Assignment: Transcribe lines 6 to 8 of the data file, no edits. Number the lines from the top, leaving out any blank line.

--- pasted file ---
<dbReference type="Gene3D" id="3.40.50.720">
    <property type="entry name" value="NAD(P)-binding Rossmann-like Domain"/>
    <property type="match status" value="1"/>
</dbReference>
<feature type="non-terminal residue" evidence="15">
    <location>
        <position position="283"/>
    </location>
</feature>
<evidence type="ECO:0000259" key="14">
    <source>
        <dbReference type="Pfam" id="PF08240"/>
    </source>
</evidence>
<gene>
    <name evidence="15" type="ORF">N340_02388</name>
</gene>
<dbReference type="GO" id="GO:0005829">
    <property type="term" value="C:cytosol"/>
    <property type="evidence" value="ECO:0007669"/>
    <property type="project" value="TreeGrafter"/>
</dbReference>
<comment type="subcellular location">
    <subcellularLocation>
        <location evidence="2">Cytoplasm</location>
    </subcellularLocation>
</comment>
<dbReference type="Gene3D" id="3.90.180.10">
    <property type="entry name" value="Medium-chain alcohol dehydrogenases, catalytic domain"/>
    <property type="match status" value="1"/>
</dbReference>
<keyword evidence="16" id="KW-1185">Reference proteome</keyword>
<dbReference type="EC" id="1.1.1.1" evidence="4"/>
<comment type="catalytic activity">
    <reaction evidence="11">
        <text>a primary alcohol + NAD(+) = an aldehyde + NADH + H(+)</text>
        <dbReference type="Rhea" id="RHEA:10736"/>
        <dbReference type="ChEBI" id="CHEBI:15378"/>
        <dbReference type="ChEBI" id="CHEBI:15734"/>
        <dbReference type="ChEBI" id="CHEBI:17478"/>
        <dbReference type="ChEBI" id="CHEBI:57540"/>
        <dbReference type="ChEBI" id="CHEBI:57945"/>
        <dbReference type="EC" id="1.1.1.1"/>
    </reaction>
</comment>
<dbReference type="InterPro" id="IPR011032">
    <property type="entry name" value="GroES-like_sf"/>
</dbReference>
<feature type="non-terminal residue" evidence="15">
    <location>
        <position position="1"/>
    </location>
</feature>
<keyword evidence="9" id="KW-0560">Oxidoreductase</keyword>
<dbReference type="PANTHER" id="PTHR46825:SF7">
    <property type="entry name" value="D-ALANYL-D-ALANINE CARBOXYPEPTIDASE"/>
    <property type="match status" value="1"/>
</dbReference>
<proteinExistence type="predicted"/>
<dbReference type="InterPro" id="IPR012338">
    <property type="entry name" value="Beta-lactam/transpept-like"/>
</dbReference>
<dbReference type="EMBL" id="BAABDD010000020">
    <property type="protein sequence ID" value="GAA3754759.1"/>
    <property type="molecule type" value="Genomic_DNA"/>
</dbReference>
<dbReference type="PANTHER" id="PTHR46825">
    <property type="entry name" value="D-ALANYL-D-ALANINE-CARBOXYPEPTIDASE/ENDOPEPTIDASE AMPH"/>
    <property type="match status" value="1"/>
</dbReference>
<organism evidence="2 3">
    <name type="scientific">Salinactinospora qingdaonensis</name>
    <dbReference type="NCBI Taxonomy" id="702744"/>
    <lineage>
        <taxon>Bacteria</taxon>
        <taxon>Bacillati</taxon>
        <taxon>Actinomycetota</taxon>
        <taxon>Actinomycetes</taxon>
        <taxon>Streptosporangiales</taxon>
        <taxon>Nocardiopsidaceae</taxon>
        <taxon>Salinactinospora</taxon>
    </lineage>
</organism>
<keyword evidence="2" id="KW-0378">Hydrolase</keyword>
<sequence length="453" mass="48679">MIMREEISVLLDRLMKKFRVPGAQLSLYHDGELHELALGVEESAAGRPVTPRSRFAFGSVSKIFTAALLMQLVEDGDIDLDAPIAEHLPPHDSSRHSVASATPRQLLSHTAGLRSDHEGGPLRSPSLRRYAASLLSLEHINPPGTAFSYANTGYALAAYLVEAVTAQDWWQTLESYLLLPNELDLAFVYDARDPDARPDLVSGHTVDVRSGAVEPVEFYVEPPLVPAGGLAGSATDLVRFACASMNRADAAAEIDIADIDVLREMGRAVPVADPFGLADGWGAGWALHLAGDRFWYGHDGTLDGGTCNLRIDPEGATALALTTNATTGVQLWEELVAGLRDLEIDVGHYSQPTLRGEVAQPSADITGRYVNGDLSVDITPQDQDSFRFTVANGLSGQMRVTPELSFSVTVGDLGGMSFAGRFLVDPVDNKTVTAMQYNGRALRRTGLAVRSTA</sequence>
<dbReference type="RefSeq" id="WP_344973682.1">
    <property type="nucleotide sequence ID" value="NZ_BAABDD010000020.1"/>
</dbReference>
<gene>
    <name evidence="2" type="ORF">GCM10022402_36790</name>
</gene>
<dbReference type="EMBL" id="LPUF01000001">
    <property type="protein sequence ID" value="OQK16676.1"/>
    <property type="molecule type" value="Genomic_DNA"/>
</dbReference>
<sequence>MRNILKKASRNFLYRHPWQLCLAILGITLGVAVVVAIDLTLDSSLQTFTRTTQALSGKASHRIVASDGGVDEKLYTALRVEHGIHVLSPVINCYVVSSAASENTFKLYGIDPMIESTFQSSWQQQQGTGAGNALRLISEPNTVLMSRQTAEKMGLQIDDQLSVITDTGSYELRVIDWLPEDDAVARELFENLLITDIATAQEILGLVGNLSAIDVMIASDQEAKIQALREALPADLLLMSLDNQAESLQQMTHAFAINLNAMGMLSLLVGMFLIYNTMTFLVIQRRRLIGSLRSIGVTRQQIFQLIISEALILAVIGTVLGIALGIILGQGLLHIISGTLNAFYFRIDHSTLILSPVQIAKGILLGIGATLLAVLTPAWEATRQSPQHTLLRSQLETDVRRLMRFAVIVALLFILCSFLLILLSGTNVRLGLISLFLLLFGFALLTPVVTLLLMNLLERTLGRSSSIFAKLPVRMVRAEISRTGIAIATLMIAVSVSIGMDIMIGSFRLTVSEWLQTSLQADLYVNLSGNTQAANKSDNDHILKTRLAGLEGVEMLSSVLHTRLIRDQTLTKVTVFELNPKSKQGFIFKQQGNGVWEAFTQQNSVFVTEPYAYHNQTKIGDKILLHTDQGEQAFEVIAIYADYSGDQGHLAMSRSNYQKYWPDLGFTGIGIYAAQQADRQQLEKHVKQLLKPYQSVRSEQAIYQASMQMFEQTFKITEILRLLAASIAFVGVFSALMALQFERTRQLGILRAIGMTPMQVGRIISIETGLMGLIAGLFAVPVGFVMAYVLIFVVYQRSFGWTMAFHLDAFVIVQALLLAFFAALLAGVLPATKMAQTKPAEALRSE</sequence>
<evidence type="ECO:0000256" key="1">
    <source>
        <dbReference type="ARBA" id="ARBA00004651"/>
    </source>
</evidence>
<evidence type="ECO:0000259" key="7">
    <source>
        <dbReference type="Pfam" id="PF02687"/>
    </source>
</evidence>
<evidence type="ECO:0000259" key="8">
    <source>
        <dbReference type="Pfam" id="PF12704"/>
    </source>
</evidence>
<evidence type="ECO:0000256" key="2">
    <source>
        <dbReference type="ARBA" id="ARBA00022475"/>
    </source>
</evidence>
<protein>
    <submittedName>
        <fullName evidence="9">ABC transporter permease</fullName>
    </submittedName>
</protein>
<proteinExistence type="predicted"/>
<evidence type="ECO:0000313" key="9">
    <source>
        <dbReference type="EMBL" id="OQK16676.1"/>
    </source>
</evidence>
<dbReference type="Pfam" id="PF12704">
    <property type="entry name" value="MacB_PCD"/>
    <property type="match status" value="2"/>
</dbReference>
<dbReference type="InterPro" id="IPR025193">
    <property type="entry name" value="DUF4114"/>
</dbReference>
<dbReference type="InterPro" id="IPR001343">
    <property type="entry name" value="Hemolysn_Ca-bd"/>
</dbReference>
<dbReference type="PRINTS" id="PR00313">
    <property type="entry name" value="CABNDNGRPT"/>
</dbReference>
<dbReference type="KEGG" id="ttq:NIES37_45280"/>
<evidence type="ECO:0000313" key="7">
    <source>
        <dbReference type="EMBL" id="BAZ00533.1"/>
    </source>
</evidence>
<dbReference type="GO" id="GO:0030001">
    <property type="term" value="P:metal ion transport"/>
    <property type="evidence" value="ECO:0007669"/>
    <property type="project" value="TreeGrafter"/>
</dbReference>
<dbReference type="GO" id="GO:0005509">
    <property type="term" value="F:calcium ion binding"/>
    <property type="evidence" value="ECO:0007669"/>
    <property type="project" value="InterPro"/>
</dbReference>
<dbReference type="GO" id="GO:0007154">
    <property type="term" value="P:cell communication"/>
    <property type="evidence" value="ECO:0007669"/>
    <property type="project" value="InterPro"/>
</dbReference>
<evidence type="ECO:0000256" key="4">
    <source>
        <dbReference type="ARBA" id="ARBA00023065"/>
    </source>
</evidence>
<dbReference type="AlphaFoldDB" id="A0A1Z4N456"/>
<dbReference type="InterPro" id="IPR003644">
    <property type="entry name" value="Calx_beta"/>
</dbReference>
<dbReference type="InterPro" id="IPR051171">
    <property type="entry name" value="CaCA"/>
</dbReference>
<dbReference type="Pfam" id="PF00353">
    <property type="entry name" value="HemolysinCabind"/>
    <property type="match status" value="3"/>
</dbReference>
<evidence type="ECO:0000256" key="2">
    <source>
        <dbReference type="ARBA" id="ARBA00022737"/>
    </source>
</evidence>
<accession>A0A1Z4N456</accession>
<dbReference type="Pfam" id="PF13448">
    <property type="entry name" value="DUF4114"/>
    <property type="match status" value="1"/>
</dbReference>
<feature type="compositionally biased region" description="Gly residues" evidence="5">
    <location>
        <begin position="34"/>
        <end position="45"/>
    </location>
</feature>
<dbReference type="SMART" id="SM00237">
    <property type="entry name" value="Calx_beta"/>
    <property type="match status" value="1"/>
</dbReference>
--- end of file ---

    <location>
        <position position="283"/>
    </location>